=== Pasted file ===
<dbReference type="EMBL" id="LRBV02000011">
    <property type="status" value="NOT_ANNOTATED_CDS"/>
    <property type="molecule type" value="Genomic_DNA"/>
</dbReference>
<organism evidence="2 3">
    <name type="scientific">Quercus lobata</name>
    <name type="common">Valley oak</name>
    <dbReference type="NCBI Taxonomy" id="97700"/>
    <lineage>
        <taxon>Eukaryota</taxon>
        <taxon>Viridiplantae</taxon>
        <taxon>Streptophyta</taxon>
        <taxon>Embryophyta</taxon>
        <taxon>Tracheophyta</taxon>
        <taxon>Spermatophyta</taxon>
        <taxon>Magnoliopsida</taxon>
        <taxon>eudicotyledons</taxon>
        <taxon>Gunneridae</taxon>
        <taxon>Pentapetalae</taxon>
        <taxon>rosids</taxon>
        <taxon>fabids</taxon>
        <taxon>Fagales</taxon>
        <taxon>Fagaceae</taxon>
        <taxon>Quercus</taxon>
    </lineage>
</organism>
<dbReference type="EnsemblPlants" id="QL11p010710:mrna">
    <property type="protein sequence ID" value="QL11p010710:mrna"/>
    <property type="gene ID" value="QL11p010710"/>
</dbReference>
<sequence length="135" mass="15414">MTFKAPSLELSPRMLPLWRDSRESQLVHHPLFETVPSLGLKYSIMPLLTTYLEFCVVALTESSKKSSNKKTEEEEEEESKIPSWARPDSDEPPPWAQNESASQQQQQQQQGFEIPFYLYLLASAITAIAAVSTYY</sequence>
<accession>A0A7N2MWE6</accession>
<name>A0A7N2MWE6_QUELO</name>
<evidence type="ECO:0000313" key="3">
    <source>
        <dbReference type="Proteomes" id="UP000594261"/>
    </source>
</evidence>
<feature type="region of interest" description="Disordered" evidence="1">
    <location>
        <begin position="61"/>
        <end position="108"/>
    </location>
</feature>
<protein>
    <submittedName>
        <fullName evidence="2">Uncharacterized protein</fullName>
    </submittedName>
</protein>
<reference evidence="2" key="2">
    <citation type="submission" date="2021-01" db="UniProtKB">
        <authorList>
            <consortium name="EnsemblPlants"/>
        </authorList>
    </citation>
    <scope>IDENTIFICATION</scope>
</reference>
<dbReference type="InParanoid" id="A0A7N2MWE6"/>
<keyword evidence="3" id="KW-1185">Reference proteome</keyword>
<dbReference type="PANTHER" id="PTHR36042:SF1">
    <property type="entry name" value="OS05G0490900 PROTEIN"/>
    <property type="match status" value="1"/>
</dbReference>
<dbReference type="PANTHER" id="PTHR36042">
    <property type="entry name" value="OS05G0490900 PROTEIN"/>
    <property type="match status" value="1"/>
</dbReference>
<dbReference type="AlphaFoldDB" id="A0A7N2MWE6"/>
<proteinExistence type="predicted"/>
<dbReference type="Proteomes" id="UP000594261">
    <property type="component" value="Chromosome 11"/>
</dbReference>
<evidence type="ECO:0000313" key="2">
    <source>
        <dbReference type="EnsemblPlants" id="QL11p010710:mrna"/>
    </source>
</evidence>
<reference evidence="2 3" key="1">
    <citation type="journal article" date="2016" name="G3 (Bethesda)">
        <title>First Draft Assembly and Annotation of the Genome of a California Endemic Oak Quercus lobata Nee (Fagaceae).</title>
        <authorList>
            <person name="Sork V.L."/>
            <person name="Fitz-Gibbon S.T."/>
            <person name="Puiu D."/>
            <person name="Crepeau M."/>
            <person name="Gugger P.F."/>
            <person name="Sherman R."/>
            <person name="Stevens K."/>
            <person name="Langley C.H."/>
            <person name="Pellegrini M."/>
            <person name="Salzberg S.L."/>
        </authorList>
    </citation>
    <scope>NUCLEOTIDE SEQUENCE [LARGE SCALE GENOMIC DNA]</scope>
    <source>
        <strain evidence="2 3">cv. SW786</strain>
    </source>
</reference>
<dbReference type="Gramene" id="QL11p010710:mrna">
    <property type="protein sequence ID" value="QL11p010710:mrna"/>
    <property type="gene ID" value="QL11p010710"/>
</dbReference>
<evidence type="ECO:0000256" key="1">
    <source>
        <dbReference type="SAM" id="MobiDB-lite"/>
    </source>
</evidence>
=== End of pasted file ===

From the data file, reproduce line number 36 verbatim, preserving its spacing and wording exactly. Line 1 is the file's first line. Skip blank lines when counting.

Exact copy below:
        <dbReference type="Proteomes" id="UP000594261"/>